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A Microsoft-Excel-based tool for running and critically appraising network meta-analyses—an overview and application of NetMetaXL

  • Stephen Brown1,
  • Brian Hutton2,
  • Tammy Clifford3, 4,
  • Doug Coyle4,
  • Daniel Grima1,
  • George Wells4, 5 and
  • Chris Cameron2, 3, 4Email author
Contributed equally
Systematic Reviews20143:110

https://doi.org/10.1186/2046-4053-3-110

Received: 1 June 2014

Accepted: 28 August 2014

Published: 29 September 2014

Abstract

Background

The use of network meta-analysis has increased dramatically in recent years. WinBUGS, a freely available Bayesian software package, has been the most widely used software package to conduct network meta-analyses. However, the learning curve for WinBUGS can be daunting, especially for new users. Furthermore, critical appraisal of network meta-analyses conducted in WinBUGS can be challenging given its limited data manipulation capabilities and the fact that generation of graphical output from network meta-analyses often relies on different software packages than the analyses themselves.

Methods

We developed a freely available Microsoft-Excel-based tool called NetMetaXL, programmed in Visual Basic for Applications, which provides an interface for conducting a Bayesian network meta-analysis using WinBUGS from within Microsoft Excel. . This tool allows the user to easily prepare and enter data, set model assumptions, and run the network meta-analysis, with results being automatically displayed in an Excel spreadsheet. It also contains macros that use NetMetaXL’s interface to generate evidence network diagrams, forest plots, league tables of pairwise comparisons, probability plots (rankograms), and inconsistency plots within Microsoft Excel. All figures generated are publication quality, thereby increasing the efficiency of knowledge transfer and manuscript preparation.

Results

We demonstrate the application of NetMetaXL using data from a network meta-analysis published previously which compares combined resynchronization and implantable defibrillator therapy in left ventricular dysfunction. We replicate results from the previous publication while demonstrating result summaries generated by the software.

Conclusions

Use of the freely available NetMetaXL successfully demonstrated its ability to make running network meta-analyses more accessible to novice WinBUGS users by allowing analyses to be conducted entirely within Microsoft Excel. NetMetaXL also allows for more efficient and transparent critical appraisal of network meta-analyses, enhanced standardization of reporting, and integration with health economic evaluations which are frequently Excel-based.

Keywords

Network meta-analysis Software Microsoft Excel WinBUGS Systematic review Health technology assessment

Background

Meta-analysis is a statistical method commonly used to combine summary estimates of treatment effects from a collection of studies to establish the benefits and harms of competing interventions. An important limitation of standard meta-analysis (i.e., pairwise meta-analysis) is that it compares only two treatments at a time [1]. However, many medical conditions exist for which there are a multitude of possible treatment alternatives. Accordingly, new meta-analytic methods have emerged which permit simultaneous comparison of multiple treatments. This new method is referred to as network meta-analysis (NMA) (other terms such as mixed-treatment comparison meta-analysis and multiple treatments meta-analysis have also been used) [1, 2]. Not surprisingly, the increasing need to compare multiple treatments for medical conditions has been mirrored by the dramatic rise in the use of network meta-analysis in recent years [3, 4].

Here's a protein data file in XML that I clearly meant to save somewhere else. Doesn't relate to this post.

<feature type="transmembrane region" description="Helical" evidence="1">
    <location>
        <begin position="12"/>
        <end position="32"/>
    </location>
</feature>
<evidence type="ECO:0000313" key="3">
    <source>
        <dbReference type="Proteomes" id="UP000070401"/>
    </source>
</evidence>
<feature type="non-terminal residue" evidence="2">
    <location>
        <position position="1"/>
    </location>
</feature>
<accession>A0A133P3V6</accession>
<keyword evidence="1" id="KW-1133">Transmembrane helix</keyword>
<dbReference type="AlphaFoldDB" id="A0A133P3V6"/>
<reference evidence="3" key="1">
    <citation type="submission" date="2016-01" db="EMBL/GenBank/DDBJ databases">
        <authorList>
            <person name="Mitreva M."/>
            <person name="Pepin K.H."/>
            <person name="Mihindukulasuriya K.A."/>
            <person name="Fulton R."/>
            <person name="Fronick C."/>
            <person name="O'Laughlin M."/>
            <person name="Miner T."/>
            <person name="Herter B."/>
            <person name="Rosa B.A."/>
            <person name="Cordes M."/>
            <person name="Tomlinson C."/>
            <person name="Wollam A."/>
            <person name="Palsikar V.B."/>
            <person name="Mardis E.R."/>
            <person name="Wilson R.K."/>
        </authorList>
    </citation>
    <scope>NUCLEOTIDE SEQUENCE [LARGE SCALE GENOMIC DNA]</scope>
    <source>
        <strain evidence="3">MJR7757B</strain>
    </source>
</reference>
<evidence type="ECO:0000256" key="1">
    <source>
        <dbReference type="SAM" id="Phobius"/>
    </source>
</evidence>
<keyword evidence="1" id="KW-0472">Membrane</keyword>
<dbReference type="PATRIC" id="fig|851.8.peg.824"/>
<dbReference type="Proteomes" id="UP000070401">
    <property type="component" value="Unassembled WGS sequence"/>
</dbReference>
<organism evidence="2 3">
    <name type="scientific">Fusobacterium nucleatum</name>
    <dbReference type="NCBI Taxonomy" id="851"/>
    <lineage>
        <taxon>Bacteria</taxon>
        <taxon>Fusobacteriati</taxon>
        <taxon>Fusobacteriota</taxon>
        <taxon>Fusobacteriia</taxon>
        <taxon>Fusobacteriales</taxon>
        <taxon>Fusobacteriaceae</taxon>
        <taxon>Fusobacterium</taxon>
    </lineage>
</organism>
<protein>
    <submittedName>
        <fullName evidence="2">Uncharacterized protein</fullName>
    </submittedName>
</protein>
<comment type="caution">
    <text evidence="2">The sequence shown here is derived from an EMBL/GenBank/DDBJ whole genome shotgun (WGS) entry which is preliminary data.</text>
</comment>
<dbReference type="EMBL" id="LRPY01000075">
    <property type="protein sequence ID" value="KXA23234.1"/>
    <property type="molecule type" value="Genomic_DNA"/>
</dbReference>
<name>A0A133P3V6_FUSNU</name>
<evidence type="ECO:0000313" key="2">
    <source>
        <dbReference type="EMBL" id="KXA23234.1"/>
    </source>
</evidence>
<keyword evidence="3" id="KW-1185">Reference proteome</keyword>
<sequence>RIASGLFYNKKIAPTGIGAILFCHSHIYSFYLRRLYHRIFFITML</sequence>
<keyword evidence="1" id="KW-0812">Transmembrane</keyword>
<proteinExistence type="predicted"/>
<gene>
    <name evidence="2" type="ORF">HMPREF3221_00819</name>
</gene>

Both Frequentist and Bayesian approaches for conducting network meta-analysis are feasible [1, 57]. Among them, the latter has been the more commonly used framework, likely because the methods have evolved more quickly, because Bayesian methods provide greater flexibility to use more complex models and different outcome types, and because Bayesian methods are easily integrated into health economic evaluations. WinBUGS is a freely available software package available for Bayesian data analysis and has been the most widely used package to conduct network meta-analyses to date [3]. However, the learning curve for using WinBUGS to conduct network meta-analyses successfully can be daunting for new users, given the challenges of understanding WinBUGS code. WinBUGS also has limited data manipulation, data annotation, and graphical illustration capabilities. Given these challenges, the preparation of tables and figures to present insightful summaries of findings from network meta-analyses often requires use of an additional software package [7], thereby adding time and an additional layer of complexity to complete reports. As a result, current approaches do not allow analysts to simply update and reanalyze models quickly and efficiently. Further, the variability in software used and the lack of standardization has led to inconsistency in the reporting of analyses to health technology assessment (HTA) organizations and journals, thereby complicating the review process. Given these challenges, more user-friendly software is needed to facilitate the ability to perform, consistently report, and critically appraise network meta-analyses for a broader group of researchers. More integrated and user-friendly software will dramatically improve the transparency and reproducibility of findings from network meta-analyses.